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is neglected before it comes to the last conclusion. If you have not tried it, you cannot imagine the difference there is in studying with and without a pen in your hand. Your ideas, if the connexions of them that you have traced be set down, so that, without the pains of recollecting them in your memory, you can take an easy view of them again, will lead you farther than you could expect. Try, and tell me if it be not so. I say not this that I should not be glad to have any conversation with you, upon any points you shall employ your thoughts about. Propose what you have of this kind freely, and do not suspect it will interfere with any of my affairs. Know that besides the pleasure it is to converse with a thinking man, and a lover of truth, I shall profit by it more than you. This you would see by the frequency of my visits, if you were within the reach of them.
That which I think of Deut. xii. 15. is this, that the reason why it is said, as the roebuck and the hart, is, because, Lev. xvii. to prevent idolatry in offering the blood to other gods, they were commanded to kill all the cattle that they ate at the door of the Tabernacle, as a peace-offering, and sprinkle the blood on the altar. But wild beasts that were clean might be eaten, though their blood were not offered to God, ver. 13. because being commonly killed before they were taken, their blood could not be sprinkled on the altar, and therefore it sufficed, in such cases, to pour out their blood wherever they were killed, and cover it with dust; and for the same reason, when the.camp was broken up, wherein the whole people was in the neighbourhood of the Tabernacle, during their forty years passage from Egypt to Canaan, and the people were scattered in their habitations through all the Land of Promise, those who were too far off from the Temple were excused (Deut. xii. 21, 22.) from killing their tame cattle at Jerusa lem and sprinkling their blood on the altar. No more was required of them than was required in killing a roebuck, or any other clean wild beast: they were only to pour out the blood, and cover it with dust, and so they might eat of the flesh.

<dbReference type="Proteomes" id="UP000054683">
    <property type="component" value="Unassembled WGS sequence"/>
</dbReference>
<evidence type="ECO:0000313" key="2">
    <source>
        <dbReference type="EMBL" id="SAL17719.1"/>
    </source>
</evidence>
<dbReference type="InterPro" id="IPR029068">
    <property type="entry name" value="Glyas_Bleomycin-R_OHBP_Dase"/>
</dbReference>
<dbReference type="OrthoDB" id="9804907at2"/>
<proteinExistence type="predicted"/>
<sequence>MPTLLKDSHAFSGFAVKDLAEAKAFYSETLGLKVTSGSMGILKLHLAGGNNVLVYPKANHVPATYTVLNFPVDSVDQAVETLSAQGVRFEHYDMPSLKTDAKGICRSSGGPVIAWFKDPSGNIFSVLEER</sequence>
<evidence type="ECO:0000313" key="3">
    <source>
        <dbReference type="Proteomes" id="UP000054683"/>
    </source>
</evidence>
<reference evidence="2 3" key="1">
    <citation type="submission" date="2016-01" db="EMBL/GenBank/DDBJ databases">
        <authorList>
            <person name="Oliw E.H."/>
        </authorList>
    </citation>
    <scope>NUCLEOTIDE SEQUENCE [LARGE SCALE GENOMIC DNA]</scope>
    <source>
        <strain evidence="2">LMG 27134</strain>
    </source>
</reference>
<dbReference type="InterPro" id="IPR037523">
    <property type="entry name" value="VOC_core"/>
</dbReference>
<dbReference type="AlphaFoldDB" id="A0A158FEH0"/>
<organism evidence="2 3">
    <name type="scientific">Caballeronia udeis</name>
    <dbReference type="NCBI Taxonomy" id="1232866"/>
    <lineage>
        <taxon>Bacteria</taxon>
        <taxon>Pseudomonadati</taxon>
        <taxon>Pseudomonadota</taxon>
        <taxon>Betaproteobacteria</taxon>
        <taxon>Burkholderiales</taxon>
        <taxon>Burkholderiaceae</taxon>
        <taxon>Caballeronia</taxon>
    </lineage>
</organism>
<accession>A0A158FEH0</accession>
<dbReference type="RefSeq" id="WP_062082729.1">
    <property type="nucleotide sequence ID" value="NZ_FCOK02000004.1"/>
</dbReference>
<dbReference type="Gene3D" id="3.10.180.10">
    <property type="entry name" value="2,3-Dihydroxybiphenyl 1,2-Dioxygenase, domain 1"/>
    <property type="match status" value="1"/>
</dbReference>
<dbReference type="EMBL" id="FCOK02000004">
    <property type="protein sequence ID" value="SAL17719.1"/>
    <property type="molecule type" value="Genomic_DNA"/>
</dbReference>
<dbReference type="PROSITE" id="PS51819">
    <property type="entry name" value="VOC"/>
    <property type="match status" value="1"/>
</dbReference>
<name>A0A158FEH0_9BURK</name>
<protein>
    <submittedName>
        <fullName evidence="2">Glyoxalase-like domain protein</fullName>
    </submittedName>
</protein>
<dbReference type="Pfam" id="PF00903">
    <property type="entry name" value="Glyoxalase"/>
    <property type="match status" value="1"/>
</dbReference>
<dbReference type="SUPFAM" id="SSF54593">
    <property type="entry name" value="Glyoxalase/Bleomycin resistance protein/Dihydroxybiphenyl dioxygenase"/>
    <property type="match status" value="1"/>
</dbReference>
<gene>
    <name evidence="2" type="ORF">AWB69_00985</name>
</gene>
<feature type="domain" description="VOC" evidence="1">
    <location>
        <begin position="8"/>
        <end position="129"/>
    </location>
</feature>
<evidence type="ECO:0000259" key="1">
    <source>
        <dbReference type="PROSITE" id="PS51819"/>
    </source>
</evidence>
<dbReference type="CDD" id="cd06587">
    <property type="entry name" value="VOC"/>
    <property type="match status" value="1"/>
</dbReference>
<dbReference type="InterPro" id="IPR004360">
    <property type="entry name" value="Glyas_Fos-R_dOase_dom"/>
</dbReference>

These are my thoughts concerning that passage. What you say about critics and critical interpretations, particularly of the Holy Scriptures, is not only in my opinion very true, but of great use to be observed on reading learned commentators, who not seldom make it their business to show in what sense a word has been used by other authors; whereas the proper business of a commentator is barely to show in what sense it was used by the author in that place; which in the Scripture we have reason to conclude was most commonly in the ordinary vulgar sense of that word or phrase known in that time, because the books were writ, as you justly observe, and adapted to the people. If the critics had observed this, we should have had in their works less ostentation, and more truth, and a great deal of the darkness and doubtfulness now spread upon the Scriptures had been avoided. I have had a late proof of this in myself, who have lately found in some large passages of Scripture a sense quite different from what I understood it in before, and from what I find in commentators; and yet it appears so clear to me, that when I see you next I shall dare to appeal to you in it. But I read the word of God without prepossession or bias, and come to it with a resolution to take my sense from it, and not with a design to bring it to the sense of my system. How much that had made men wind and twist and pull the text in all the several sects of Christians, I need not tell you. I desire to take my religion from the Scriptures, and then whether it suits or suits not any other denomination, I am not much concerned; for I think at the last day it will not be inquired whether I were of the Church of England, or Church of Geneva, but whether I sought and embraced the truth in the love of it. The proofs I have set down in my book, of one infinite, independent, eternal Being, satisfied me; and the gentleman that desired others, and pretended that the next proposition to that of the existence of a self-sufficient, independent Being, should be this, that such a Being is but one, and that he could prove it antecedent to his attributes, v. g. of infinity, omnipotence, &c. I am pretty well